# Inspect light curves of flag-filtered DIAObjects

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## Details

• Type: Story
• Status: Done
• Resolution: Done
• Fix Version/s: None
• Component/s: None
• Labels:
• Story Points:
6
• Sprint:
AP F19-1, AP F19-2, AP F19-4 (2H September)
• Team:

## Description

Following DM-20435, we have a working set of flags used to filter out bad DIASources. See if the problems we saw before with highly variable nonsense totFlux (and also psFlux, apFlux) in the PPDB still appears with the remaining flag-filtered DIAObjects. Think about what we need to do to fix any remaining weirdness. (Some metric we can compute from flux data in the PPDB/diasrc/src to determine if a DIAObject is "really variable" or not? Some flux cut or SNR cut? Some measure of how far the position of the DIASource is from the DIAObject?)

## Activity

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Eric Bellm added a comment -

raDecCov is not populated yet for DIAObjects, but we wonder (in discussions 7/15/19) if calculating the variance (etc.) in DIASource distances from the DIAObject would identify the sorts of centroid problems that lead to bad forced flux measurements.

Show
Eric Bellm added a comment - raDecCov is not populated yet for DIAObjects, but we wonder (in discussions 7/15/19) if calculating the variance (etc.) in DIASource distances from the DIAObject would identify the sorts of centroid problems that lead to bad forced flux measurements.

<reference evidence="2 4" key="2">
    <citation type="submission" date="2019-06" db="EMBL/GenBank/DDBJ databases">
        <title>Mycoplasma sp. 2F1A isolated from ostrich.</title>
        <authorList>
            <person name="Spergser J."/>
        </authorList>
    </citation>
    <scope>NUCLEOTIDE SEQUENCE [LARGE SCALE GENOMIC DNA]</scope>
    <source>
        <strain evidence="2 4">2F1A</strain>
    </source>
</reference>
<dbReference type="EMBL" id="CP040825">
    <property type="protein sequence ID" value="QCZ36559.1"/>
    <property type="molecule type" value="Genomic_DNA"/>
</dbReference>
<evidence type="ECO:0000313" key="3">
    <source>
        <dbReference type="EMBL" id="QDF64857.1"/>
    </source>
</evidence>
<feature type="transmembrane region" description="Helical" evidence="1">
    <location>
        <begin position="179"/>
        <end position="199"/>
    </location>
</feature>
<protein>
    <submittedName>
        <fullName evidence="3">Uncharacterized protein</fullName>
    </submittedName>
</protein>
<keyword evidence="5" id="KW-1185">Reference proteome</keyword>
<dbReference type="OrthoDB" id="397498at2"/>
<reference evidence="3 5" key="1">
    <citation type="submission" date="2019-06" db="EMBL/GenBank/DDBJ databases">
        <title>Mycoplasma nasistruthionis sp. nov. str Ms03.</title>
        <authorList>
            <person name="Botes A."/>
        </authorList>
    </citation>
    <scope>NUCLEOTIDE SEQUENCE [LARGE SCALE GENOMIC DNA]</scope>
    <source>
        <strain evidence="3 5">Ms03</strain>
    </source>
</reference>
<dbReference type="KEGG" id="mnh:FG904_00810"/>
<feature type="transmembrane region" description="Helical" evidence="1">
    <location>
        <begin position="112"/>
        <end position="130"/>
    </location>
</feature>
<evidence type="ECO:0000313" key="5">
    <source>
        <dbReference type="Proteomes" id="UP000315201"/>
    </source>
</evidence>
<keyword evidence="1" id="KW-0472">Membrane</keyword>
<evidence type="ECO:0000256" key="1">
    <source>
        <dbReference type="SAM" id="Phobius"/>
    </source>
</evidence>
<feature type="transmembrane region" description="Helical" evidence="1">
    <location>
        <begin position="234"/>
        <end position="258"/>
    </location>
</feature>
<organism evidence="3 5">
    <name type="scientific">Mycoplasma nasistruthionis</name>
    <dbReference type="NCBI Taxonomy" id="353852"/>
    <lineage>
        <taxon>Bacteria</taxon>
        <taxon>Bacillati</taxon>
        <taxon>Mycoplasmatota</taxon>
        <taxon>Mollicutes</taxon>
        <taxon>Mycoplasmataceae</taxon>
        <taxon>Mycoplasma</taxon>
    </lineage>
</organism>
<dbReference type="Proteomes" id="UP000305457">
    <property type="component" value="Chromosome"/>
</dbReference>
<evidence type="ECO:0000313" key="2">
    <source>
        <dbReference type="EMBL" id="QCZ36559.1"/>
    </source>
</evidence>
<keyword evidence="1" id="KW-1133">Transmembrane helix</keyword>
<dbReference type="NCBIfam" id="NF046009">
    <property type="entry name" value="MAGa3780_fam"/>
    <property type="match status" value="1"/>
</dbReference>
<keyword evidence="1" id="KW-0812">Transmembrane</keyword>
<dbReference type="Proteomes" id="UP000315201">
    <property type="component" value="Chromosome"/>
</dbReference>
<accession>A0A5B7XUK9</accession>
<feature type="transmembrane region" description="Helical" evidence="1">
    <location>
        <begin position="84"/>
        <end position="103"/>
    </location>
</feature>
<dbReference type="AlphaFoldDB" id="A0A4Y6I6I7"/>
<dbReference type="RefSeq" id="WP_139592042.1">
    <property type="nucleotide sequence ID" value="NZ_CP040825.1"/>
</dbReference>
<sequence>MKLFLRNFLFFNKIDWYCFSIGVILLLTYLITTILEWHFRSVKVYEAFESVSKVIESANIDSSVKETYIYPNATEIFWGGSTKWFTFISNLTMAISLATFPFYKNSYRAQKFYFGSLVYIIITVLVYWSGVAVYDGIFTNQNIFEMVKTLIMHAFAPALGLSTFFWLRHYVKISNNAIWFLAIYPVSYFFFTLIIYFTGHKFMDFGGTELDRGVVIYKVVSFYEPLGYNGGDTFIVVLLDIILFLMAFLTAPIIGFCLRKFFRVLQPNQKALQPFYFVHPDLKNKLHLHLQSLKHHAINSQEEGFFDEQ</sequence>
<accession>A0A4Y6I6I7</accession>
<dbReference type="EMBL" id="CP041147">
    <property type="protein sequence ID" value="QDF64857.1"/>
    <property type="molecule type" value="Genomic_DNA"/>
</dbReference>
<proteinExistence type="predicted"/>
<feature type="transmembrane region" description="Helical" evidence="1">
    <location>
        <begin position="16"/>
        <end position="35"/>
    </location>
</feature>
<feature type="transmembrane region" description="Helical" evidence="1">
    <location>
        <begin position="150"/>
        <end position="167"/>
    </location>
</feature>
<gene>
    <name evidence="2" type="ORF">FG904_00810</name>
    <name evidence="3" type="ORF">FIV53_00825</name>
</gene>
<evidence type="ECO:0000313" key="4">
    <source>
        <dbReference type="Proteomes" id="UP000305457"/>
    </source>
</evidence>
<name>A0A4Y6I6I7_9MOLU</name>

Hide
Meredith Rawls added a comment -

The work for this ticket is entirely in the jupyter notebook on the PR.

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Meredith Rawls added a comment - The work for this ticket is entirely in the jupyter notebook on the PR.
Hide
Meredith Rawls added a comment -

After chatting with Sophie and learning she'll be on vacation for a bit, I'm going to assign this to a new reviewer after I make some updates to the notebook prompted from discussions during a recent ap_pipe meeting.

Show
Meredith Rawls added a comment - After chatting with Sophie and learning she'll be on vacation for a bit, I'm going to assign this to a new reviewer after I make some updates to the notebook prompted from discussions during a recent ap_pipe meeting.
Hide
Meredith Rawls added a comment -

I have revamped the notebook for this ticket extensively. I've copied the intro text block from the notebook here for easy reference.

In this notebook:

• We use Ian's new high-res CompareWarp template ap_pipe rerun as the latest and greatest.
• We verify the totFlux light curves (which are forced photometry on the calexp at the DIA Source location) for the flag-filtered "good" sources still show lots more scatter (variability), much of which probably isn't real.